Engineering growth: Business group structure and firm performance in China's transition economy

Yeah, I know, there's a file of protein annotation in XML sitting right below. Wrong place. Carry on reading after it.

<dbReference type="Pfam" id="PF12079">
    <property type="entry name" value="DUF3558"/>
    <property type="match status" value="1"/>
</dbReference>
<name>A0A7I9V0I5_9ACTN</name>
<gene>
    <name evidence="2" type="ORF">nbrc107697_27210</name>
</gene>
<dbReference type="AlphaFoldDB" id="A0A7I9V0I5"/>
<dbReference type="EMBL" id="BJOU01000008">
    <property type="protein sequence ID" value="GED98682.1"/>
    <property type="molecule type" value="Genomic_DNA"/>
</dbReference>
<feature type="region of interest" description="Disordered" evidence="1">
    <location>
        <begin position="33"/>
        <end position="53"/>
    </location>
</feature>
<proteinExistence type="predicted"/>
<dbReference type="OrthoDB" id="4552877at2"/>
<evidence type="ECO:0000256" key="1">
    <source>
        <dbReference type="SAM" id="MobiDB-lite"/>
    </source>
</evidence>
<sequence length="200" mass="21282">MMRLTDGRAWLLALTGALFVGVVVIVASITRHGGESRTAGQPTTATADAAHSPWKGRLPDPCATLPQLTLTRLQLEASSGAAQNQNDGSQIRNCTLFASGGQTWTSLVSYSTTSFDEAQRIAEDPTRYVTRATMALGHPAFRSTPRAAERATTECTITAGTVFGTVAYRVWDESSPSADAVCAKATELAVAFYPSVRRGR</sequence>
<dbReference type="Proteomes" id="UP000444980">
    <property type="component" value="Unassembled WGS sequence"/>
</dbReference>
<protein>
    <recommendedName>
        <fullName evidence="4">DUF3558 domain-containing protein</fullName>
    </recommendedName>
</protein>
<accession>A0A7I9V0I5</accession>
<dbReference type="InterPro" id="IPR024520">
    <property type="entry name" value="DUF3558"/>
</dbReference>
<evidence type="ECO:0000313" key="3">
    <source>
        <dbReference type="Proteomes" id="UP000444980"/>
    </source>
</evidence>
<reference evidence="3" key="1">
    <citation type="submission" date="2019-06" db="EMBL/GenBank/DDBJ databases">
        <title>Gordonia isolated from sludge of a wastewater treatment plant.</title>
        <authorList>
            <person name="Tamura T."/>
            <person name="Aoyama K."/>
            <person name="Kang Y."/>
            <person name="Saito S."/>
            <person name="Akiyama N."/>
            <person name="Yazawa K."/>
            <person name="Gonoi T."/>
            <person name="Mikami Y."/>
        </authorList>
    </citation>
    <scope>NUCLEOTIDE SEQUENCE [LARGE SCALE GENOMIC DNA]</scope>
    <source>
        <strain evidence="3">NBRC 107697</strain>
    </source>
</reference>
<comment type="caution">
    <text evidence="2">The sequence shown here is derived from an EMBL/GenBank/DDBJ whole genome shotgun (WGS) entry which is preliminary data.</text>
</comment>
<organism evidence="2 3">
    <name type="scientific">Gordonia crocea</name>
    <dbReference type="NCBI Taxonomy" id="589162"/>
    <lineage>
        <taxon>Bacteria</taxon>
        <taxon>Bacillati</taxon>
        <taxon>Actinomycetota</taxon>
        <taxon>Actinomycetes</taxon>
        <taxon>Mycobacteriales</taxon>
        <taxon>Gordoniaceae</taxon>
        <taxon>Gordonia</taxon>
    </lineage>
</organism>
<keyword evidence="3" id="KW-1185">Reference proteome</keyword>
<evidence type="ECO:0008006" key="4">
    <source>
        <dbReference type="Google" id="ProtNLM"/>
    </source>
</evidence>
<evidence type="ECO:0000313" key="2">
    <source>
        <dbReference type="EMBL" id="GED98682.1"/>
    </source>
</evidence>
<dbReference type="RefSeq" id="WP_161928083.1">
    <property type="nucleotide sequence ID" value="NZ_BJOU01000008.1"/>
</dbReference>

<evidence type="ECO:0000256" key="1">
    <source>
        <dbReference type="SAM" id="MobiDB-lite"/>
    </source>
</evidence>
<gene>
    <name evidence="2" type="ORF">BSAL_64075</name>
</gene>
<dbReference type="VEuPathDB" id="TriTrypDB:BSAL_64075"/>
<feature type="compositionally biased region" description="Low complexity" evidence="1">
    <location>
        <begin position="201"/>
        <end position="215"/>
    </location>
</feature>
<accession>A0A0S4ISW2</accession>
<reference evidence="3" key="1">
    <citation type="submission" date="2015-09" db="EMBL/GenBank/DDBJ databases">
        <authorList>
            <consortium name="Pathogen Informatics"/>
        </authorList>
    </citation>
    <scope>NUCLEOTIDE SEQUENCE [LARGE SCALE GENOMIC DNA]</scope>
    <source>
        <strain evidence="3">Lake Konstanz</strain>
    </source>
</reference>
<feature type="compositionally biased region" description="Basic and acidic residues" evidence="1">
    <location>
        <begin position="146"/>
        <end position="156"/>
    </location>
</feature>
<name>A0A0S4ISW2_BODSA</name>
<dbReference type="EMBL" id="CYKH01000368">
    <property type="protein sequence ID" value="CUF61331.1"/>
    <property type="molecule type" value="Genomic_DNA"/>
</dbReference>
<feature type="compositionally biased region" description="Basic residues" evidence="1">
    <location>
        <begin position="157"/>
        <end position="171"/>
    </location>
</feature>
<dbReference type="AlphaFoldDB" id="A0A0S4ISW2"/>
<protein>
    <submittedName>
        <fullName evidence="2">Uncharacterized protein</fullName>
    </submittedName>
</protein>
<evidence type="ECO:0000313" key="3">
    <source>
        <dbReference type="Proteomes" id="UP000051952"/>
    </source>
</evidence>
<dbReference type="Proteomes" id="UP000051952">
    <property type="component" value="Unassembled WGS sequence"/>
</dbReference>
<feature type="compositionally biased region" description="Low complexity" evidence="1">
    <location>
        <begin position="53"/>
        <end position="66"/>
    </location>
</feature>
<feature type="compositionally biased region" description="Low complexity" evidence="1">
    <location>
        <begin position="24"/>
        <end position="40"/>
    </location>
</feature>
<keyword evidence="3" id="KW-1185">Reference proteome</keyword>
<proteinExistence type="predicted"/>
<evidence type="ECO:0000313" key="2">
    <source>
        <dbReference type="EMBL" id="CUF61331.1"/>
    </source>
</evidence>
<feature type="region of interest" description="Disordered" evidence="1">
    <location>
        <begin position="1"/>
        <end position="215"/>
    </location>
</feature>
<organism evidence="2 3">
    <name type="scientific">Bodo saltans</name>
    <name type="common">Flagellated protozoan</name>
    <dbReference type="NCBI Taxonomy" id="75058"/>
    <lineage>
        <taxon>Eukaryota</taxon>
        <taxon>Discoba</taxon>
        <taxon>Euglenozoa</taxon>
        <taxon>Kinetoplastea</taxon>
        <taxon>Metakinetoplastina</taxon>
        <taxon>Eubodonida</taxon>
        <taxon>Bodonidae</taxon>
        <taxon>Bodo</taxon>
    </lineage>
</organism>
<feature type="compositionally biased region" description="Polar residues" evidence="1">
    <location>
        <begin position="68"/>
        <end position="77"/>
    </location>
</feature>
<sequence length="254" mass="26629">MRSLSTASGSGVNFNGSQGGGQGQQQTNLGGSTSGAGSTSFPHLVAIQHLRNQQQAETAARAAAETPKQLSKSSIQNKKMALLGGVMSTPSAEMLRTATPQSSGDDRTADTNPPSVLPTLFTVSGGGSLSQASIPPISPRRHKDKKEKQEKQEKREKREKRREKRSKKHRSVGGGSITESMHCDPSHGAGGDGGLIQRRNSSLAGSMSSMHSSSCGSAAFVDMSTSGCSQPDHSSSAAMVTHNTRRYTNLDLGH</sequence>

Business groups have received increasing attention from academics interested in interorganizational relations and their impact on firms. As part of industrial reform, the Chinese government began in the mid-1980s to encourage firms to form business groups with structural characteristics that promised to enhance financial performance and productivity. Using 1988-90 panel data on China's 40 largest business groups and their 535 member firms, the study finds that the presence and predominance of interlocking directorates and finance companies in business groups improved the financial performance and productivity of the groups' member firms. In addition, firms in groups with nonhierarchical organizational structures performed better than firms in hierarchical groups, suggesting that complete integration into a hierarchical organization is not an optimal strategy.
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